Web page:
Is ‘future-focused’ a redundant adjective?

It was after reading this blog post written by Philippa Nicoll Antipas who is the Future Learning Leader at Samuel Marsden Collegiate School in Wellington, New Zealand that got me thinking about the adjective ‘future-focused’ to describe the noun ‘pedagogy’. Mainly because this is how I describe LearningMYway – I consider it a ‘future-focused pedagogy’.

So… it got me wondering….why is this adjective being described as redundant? Is it really? What do I think about this?

As was explained in the post… The New Zealand Curriculum schematic view on page 7 states as the vision for “young people who will be confident, connected, actively involved, lifelong learners.” Over the page this vision is explained further using the future tense verb ‘will be’.  One of the eight Principles of our NZC is ‘future-focus’ and embraces issues such as sustainability, citizenship, enterprise, and globalisation. The use of the verb ‘will be’ in these statements and the ‘future focus’ principle does suggest that the focus of the curriculum is already ‘in the future’.

With this in mind, I get that there is an inbuilt understanding that the curriculum is ‘future-focused’ as it is quite explicit  we can read the statements and know that the language used and the visions set out are firmly written with the future in mind. BUT I  struggle to agree with the statement that there is an in-built understanding of (pedagogy) being future-focused.  For educators who are connected and continually learning, discussing, sharing, critiquing, and questioning things it may be an inbuilt understanding. However, I think we should not assume that this is the same for all teachers.

Pedagogy is ‘the science of teaching’ (Encarta Dictionary) so basically means HOW we go about teaching. How we go about teaching curriculum content is certainly VERY different for lots of teachers.  The changing understanding of what is knowledge certainly needs to be embraced by teachers in classrooms. It is not so much about what students know as much as what they can do with what they know, how they can interact with new knowledge they gain. It was this document which was the inspiration behind LearningMYway.

It is an assumption that “the future is already inherently implied and understood in the use of the word ‘pedagogy’”. Yes, schools and teachers are naturally focused on developing students’ capacities and capabilities but this does not necessarily imply capacities and capabilities which are 21st century focused…although we would like to think so.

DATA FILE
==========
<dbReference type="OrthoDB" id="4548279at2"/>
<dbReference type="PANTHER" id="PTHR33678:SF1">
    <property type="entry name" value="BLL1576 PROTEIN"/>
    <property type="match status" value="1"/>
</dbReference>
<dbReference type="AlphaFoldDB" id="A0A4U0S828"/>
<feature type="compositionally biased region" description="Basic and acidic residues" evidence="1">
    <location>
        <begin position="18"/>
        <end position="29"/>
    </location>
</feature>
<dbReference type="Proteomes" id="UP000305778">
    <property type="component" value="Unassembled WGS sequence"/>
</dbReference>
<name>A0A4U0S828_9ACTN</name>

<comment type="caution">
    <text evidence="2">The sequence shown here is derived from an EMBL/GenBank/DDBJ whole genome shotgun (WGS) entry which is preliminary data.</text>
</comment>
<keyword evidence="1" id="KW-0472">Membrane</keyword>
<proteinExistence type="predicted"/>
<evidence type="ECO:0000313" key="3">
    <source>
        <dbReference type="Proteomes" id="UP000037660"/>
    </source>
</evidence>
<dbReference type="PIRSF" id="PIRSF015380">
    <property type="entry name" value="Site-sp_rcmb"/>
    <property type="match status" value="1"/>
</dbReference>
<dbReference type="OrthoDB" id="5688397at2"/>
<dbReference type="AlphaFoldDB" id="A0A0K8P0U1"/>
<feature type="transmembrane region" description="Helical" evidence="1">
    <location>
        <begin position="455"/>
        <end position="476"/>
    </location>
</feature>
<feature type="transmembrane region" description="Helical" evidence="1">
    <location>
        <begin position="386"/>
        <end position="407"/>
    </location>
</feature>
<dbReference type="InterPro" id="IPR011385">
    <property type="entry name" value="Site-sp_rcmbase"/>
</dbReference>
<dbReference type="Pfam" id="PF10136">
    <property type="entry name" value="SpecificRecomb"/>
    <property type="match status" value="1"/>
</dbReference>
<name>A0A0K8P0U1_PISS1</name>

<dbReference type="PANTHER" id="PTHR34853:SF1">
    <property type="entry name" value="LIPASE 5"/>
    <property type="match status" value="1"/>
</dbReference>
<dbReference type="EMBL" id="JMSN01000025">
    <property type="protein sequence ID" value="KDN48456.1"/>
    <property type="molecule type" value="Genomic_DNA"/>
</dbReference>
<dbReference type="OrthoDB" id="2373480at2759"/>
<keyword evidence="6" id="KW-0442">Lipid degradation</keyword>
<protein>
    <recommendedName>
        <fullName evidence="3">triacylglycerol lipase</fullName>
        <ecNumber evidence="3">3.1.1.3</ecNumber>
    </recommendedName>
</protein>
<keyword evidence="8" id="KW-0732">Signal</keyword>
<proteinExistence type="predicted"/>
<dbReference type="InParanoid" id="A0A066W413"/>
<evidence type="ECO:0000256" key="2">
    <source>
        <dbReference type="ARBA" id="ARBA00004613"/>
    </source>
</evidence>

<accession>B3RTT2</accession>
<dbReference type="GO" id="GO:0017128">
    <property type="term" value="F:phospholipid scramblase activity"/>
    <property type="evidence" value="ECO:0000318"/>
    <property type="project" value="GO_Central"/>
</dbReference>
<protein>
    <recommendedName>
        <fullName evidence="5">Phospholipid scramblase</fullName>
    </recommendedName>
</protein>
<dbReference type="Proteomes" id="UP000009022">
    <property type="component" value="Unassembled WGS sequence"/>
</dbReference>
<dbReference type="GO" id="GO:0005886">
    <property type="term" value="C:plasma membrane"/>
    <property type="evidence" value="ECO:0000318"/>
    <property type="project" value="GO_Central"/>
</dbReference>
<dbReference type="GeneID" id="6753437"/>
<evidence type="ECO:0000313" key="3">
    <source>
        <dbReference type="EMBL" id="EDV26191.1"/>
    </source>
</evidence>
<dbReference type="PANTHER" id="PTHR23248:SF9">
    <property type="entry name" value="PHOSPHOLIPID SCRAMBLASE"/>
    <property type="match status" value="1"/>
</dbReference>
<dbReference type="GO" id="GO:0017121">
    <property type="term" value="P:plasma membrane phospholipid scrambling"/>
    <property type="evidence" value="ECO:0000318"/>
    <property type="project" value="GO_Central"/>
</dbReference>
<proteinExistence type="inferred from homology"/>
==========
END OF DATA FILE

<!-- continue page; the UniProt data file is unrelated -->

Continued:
Claire Amos (Deputy Principal at Hobsonville Point Secondary School ) talks about changing our focus to actual 21st century skills such as ‘complex communication skills, collaboration, critical thinking, problem solving, creativity, innovation as well as digital and information literacy skills. These are skills that need to be developed in a way that reaches across traditional subjects and silos. With this traditional subjects and silos may also need to be challenged so as to find more authentic connections and contexts to make the learning more relevant to our learners’ worlds.’

In her post Futures Thinking and the Future of Education Clair Amos  points out that “Learning organisations will need to be structured in such a way that they can accommodate increasing levels of self-direction and look to be developing student agency. This will include redeveloping structures such as timetables so as to set aside time for self-directed learning or flexi-time, as well as allowing time for project learning and the pursuit of passion projects.” I like her analogy that we are moving from caged classrooms to ‘free range learners’. These pedagogical ideas are focused on the future skills our learners need.

The final statement in Phillipa’s post is “Although the adjectival phrase ‘future-focused’ might be redundant to qualify the noun ‘pedagogy’, we must make sure that our pedagogy is an expression of this hope.” Just as ‘future-focused’ leadership is used to describe ‘change leadership’ I will argue that the adjective ‘future-focused’ is still be required to define the noun ‘pedagogy’… to describe ‘change pedagogy’.

So to conclude my thinking this afternoon….

In my case I see vast differences between the pedagogy in my class compared to the (out-dated) pedagogy going on in some classes around me. LearningMYway  with its focus on self-directed learning, developing student agency and connectedness NEEDS to have this adjective to describe it to demonstrate the difference between a classroom which is an expression of this (future-focused) hope and those which need to be.

Thanks Phillipa for your original post which made me think critically about this topic…this is what I am loving about being a ‘connected educator’… the opportunities to clarify our own thinking and be critical about the things we think and why.

Also thanks to Claire for your insightful posts about the future of education.


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